Google is shutting down much of its social network, Google+, after user data was left exposed.
It said a bug in its software meant information that people believed was private had been accessible by third parties.
Google said up to 500,000 users had been affected.
According to a report in the Wall Street Journal, the company knew about the issue in March but did not disclose it.
The WSJ quoted an internal Google memo that said doing so would draw “immediate regulatory interest”.
In a statement, the firm said the issue was not serious enough to inform the public.
“Our Privacy and Data Protection Office reviewed this issue, looking at the type of data involved, whether we could accurately identify the users to inform, whether there was any evidence of misuse, and whether there were any actions a developer or user could take in response.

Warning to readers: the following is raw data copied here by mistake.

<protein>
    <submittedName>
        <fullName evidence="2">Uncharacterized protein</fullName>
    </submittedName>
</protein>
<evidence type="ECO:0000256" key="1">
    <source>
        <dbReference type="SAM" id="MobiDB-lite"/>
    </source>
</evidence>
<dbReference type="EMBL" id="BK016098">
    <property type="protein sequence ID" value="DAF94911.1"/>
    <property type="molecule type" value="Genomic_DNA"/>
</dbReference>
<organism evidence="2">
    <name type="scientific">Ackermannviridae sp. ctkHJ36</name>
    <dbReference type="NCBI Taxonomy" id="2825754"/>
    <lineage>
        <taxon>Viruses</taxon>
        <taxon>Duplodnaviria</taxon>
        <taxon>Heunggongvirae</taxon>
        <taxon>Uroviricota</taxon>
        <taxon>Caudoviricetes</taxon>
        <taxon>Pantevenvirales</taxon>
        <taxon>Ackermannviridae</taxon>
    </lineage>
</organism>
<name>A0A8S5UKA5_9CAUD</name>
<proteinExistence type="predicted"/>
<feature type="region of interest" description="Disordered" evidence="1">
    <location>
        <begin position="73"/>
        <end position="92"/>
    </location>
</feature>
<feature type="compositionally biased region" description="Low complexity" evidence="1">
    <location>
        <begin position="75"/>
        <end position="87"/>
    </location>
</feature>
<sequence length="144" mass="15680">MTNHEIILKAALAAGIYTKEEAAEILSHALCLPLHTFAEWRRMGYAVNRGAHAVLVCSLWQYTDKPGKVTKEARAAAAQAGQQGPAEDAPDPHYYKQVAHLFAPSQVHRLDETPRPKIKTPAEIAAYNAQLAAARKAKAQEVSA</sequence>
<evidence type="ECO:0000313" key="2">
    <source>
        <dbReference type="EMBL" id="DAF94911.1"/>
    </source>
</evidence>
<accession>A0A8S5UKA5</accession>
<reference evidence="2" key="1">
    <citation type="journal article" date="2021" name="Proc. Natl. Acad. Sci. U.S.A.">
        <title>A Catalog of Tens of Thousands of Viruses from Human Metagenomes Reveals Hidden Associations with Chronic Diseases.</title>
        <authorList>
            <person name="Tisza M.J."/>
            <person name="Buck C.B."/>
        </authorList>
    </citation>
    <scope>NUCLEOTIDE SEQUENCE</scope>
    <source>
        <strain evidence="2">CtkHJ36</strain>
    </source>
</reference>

“None of these thresholds were met here.”
Google+ was launched in 2011, quickly becoming known as a failed attempt to compete with Facebook.
Now, after several years of speculation that it was going to be shut down, Google is bringing Google+ for consumers to an end.
Google said it would continue to offer private Google+ powered networks for businesses currently using the software.
“It has not achieved broad consumer or developer adoption, and has seen limited user interaction with apps,” wrote Ben Smith, Google’s vice president of engineering, in a blog post on Monday.
In the past, the company had been reluctant to share data on how often Google+ was used, but now, facing the fall out of exposed data, the firm appears keen to play down its importance.
“The consumer version of Google+ currently has low usage and engagement: 90% of Google+ user sessions are less than five seconds.”
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